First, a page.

A series of gas explosions one official described as “Armageddon” killed a teenager, injured at least 10 people and ignited fires in at least 39 homes in three communities north of Boston on Thursday, forcing entire neighborhoods to evacuate as crews scrambled to fight the flames and shut off the gas.
Authorities said Leonel Rondon, 18, of Lawrence, died Thursday after a chimney toppled by an exploding house crashed into his car. He was rushed to a Boston hospital but pronounced dead there in the evening.
Massachusetts State Police urged all residents with homes in Lawrence, Andover and North Andover serviced by Columbia Gas to evacuate, snarling traffic and causing widespread confusion as residents and local officials struggled to understand what was happening.
“It looked like Armageddon — it really did,” Andover Fire Chief Michael Mansfield told reporters. “There were billows of smoke coming from Lawrence behind me. I could see pillars of smoke in front of me from the town of Andover.”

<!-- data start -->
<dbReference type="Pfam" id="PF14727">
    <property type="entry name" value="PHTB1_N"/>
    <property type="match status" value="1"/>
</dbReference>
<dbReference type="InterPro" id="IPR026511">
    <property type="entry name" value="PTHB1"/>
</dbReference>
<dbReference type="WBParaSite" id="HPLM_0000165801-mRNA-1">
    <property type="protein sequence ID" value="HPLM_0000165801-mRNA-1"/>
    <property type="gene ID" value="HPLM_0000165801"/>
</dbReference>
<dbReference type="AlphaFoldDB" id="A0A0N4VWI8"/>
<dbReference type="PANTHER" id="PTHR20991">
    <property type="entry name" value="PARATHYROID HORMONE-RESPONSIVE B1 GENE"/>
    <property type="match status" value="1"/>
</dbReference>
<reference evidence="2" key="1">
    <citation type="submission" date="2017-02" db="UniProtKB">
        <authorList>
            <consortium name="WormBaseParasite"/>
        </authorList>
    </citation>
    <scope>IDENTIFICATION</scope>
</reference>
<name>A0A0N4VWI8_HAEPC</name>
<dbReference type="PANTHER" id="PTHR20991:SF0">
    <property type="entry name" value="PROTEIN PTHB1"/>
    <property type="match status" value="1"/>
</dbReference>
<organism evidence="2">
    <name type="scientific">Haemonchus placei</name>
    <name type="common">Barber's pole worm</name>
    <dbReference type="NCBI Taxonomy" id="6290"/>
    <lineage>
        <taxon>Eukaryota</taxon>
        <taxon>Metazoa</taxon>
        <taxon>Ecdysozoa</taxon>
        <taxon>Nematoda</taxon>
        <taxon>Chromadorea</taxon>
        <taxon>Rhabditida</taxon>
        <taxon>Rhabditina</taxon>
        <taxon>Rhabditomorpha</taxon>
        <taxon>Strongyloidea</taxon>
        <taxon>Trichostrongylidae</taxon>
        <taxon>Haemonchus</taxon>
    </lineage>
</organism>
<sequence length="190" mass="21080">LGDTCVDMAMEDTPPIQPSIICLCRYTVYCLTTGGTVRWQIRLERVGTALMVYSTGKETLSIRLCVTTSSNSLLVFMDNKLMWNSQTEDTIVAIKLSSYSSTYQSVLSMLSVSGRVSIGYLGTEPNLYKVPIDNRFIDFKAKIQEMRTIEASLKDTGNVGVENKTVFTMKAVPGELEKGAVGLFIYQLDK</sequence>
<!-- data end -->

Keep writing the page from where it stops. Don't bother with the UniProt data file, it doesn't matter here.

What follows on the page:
Gov. Charlie Baker said state and local authorities were investigating but that it could take days or weeks before they turn up answers.
“This is still very much an active scene,” he said. “There will be plenty of time later tonight, tomorrow morning and into the next day to do some of the work around determining exactly what happened and why.”
Early Friday, the utility issued a statement saying its crews need to visit each of the 8,600 affected customers to shut off each gas meter and conduct a safety inspection.
“Additional support is being provided by crews from several affiliated Columbia Gas companies and other utilities,” the statement said. “We expect this will be an extended restoration effort, and we will work tirelessly to restore service to the affected customers.”
Baker previously said authorities hadn't heard directly from Columbia Gas, but later called the company's response “adequate.”
By late Thursday, all the fires had been doused but many areas remained silent and dark after residents fled and power companies cut electricity to prevent further blazes. Schools in all three communities were canceled for Friday; some were being used as shelters for residents.